"Just say . . . whatever!"
Presumably, just as we sometimes run up against questions for which we feel an acute need for rational answers, early Christians were also, secondarily, responding to questions that arose in their minds as they thought about their religious lives. Apart from the challenges to religion made by skeptics of one sort or another -- believers or not -- genuine intellectual challenges arise as we think about our life before God. In a culture with a history such as that of the West, those challenges push us to demand answers that accord with reason. Unavoidably those answers will eventually be metaphysical / theological. Q.E.D. again.
So it isn't enough to say, "Don't do that!" Many of us and many of our children and friends seem unable to keep ourselves from it. Just saying no won't help, and it may well hinder those who have questions. The advice to stop thinking about theological questions, like advice to stop looking at pretty women by constantly reminding yourself not to do so, is likely to make those questions all the more acute. It is certain to make religion look like nonsense to someone who is struggling with faith.
The Mormon response to the difficulties created by the tension between metaphysics and its unavoidability is ingenious and perhaps unique among Christians: On the one hand, hold to basic beliefs and practices while giving as few as possible officially approved or even officially suggested metaphysical explanations of those beliefs and practices. But, on the other hand -- rather than, as might be expected, simply demanding the impossible by forbidding metaphysical explanations of beliefs -- allow that speculation to proceed apace, but without official sanction.
That's not an official Mormon position. As far as I know, Mormonism doesn't have an official position on having official theological positions. But refusing theology while permitting it is certainly a wide-spread, though often unrecognized, Mormon approach to these things, and I wish it were more widespread as well as more recognized. It's how we've done things for almost 200 years, and I recommend that we continue. In my view taking this approach implicitly recognizes that a religion needs a standard of belief -- a creed and then a theology to interpret that creed -- only if belief is the standard for genuine religion.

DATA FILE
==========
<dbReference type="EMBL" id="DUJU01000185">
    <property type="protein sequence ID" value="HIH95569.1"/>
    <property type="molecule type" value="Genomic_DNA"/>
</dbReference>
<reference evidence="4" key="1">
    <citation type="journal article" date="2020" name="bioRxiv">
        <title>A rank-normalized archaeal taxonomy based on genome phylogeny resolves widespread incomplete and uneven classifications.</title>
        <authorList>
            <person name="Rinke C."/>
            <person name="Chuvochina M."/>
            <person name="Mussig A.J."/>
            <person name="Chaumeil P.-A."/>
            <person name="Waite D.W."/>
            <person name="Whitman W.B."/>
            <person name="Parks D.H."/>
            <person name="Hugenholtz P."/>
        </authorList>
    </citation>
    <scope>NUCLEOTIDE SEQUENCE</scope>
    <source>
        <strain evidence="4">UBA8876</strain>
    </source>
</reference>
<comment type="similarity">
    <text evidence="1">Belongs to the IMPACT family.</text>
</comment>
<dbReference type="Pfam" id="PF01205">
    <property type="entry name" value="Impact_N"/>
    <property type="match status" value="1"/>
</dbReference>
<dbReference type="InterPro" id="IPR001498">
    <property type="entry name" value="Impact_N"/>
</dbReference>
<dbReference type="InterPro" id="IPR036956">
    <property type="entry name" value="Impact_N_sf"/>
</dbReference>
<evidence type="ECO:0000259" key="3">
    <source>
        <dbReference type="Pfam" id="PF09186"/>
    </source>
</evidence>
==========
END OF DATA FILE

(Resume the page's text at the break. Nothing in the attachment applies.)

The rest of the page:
But suppose instead that things such as practice and narrative are the standard for what it means to be a Mormon (or anything else). I take the practice of Christian religion to mean being part of the body of Christ (rather than subscribing to a set of beliefs), which means participation in and communion with the church. That communion will usually include agreeing to some, but not necessarily many, beliefs. I take narrative to mean the religious histories and testimonies, scriptural or not, that those in the body of Christ share to remind ourselves of who we are and to help us hear the call to continue to be who we've been called to be. If practice and narrative are the standard, then the rejection of theology as necessary, combined with a tolerance for considerable theological talk -- as well as theological messiness -- is a good way to deal with the tension between the difficulties of metaphysics and the need for it: allow it to continue, but drastically limit its authority. So the Mormon response to metaphysics and theology is not, "Just say no," but "Just say . . . whatever."
James Faulconer is a Richard L. Evans Professor of Religious Understanding at Brigham Young University, where he has taught philosophy since 1975.